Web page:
Anne Moody's Short Story Analysis

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Register to read the introduction… Moody is shocked about and begins to question her parents and everyone around her about the reality of the incident. Like her mother, many African Americans at the time understand that it is better to be quiet than to be dead. They comprehend that such events are not discussed and children are not told anything for their protection. However, her mother’s silence and warning pleas only make Moody more in need for answers and explanations. The death of Emmett Till ignites in her a fire she does not realize existed. She is very bothered and disturbed by the event, yet there are no solutions or responses that could help her understand. She needs to find people or places that can extinguish some of her anxiety. Moody at this stage, due to the lack of knowledge, becomes very fearful because she begins to think that she might be killed simply for being black. Her fears mirror the feelings of many African Americans during the time of the Civil Rights Movements because that fear lives in them every day and every night. Though they know their protests are the right thing to do and they are righteous, they still fear the unknown and often hidden hands of the “evil …show more content…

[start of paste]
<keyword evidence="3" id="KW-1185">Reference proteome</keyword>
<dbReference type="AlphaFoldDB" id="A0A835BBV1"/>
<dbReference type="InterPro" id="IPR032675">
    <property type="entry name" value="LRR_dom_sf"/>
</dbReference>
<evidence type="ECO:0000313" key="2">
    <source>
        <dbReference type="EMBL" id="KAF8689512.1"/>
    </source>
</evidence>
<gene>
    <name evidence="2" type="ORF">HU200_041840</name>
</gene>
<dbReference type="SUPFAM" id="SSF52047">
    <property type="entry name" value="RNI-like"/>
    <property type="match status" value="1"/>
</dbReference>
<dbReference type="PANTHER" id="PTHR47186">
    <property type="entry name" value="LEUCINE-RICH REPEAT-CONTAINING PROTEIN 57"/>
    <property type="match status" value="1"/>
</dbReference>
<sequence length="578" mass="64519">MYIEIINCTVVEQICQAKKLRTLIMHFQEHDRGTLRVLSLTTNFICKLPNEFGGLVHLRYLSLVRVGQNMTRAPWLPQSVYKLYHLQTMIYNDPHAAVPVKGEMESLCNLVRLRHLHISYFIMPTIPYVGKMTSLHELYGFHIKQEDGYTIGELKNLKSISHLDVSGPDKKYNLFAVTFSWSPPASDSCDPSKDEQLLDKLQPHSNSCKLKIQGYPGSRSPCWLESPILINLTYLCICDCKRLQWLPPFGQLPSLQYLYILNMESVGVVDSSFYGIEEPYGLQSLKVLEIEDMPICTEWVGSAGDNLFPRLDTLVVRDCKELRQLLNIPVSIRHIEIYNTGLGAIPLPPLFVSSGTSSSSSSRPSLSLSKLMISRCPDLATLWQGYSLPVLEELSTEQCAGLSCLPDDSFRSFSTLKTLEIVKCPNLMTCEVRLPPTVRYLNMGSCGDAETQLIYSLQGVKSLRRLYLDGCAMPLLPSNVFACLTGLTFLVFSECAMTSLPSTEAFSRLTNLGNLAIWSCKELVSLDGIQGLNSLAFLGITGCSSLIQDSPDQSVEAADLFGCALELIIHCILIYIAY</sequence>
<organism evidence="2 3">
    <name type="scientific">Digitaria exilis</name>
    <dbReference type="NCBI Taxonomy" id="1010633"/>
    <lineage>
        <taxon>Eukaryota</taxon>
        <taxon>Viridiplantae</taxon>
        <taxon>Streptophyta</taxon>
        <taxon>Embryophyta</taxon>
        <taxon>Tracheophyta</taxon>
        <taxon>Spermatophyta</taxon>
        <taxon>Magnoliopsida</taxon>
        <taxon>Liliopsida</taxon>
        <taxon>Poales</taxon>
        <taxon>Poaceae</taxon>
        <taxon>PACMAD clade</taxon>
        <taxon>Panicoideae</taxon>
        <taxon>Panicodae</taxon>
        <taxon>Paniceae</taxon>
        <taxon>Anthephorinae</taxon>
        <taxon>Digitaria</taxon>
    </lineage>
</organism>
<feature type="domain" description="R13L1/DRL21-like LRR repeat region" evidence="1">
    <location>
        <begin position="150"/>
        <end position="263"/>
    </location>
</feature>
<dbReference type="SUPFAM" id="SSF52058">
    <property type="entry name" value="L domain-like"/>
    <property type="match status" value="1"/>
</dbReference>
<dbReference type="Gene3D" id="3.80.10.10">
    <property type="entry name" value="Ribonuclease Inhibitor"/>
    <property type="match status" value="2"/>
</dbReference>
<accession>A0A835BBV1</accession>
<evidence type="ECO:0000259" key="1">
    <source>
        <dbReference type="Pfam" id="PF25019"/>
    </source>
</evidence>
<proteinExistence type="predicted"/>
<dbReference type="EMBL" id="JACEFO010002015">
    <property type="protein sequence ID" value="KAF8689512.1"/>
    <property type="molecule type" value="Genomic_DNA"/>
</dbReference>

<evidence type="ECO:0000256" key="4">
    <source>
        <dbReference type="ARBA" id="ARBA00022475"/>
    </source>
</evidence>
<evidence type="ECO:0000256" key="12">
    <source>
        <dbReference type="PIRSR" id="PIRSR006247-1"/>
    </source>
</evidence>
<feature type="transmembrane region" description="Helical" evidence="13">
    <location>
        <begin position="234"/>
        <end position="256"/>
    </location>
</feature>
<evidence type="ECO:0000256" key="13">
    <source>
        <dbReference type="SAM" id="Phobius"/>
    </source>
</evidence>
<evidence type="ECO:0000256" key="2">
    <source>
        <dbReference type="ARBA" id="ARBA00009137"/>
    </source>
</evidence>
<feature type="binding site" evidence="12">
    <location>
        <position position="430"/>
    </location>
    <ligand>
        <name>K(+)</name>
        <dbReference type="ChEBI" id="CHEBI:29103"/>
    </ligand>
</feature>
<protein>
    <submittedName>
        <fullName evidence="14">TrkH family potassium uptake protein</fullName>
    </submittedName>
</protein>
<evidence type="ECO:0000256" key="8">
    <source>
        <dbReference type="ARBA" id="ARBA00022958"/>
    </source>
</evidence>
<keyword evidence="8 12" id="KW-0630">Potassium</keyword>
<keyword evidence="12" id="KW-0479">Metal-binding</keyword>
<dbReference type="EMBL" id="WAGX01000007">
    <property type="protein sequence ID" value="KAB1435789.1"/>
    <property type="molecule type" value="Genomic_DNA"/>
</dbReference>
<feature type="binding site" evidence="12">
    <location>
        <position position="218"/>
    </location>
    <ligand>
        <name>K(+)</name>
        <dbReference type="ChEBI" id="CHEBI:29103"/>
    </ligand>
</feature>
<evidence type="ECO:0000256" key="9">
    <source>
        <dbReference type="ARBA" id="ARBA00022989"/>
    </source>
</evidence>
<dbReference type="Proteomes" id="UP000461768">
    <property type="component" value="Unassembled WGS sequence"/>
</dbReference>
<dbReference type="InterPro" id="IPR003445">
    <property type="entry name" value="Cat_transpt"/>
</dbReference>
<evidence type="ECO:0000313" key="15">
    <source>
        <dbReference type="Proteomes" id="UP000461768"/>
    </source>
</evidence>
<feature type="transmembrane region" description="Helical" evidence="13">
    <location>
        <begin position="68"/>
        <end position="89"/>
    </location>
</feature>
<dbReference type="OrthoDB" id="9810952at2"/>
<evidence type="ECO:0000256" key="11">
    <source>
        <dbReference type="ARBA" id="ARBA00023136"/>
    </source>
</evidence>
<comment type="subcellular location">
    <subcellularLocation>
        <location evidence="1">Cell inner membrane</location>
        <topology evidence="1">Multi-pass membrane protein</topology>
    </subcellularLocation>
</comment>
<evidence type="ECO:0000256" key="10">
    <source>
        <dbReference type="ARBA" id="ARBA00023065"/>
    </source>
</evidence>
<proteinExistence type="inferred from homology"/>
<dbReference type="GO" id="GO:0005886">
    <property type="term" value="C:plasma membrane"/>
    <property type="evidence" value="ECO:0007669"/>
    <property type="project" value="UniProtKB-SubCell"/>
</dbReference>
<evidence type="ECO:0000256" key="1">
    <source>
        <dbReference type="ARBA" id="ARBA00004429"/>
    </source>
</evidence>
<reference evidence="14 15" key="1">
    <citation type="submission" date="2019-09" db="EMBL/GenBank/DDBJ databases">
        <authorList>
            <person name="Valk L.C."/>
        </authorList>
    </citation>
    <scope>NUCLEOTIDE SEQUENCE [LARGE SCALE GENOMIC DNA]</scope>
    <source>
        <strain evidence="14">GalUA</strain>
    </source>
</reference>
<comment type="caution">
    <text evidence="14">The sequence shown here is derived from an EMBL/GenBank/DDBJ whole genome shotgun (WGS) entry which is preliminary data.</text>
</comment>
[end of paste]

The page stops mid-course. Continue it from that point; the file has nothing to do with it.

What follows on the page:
Moody says, “I wonder, I really wonder” while riding on the bus to Washington to help the movement. To her and many African Americans at the time, no improvements or progress has become tangible to them. They continue to feel despair, watch death and violence, and work on the political aspects of the movement which mean very little to a lot of people in the South. The poverty stricken and disadvantaged African Americans of South are seeking relieve from their harsh lives and devastated conditions. They do not much care to vote or hear ongoing sophisticated speeches. They want realistic means of change and they want it to come already. Mrs. Rosie Washington shares: “They had all the weapons. They had the jails. They was in control. We had nothing. Not even money. We had no money, so, they was in control, and we weren't. But I couldn't see it then.” Anne Moody when she wonders, speaks for many African Americans who could not see ease soon enough and continue to wonder how long would it be before they are free of all the

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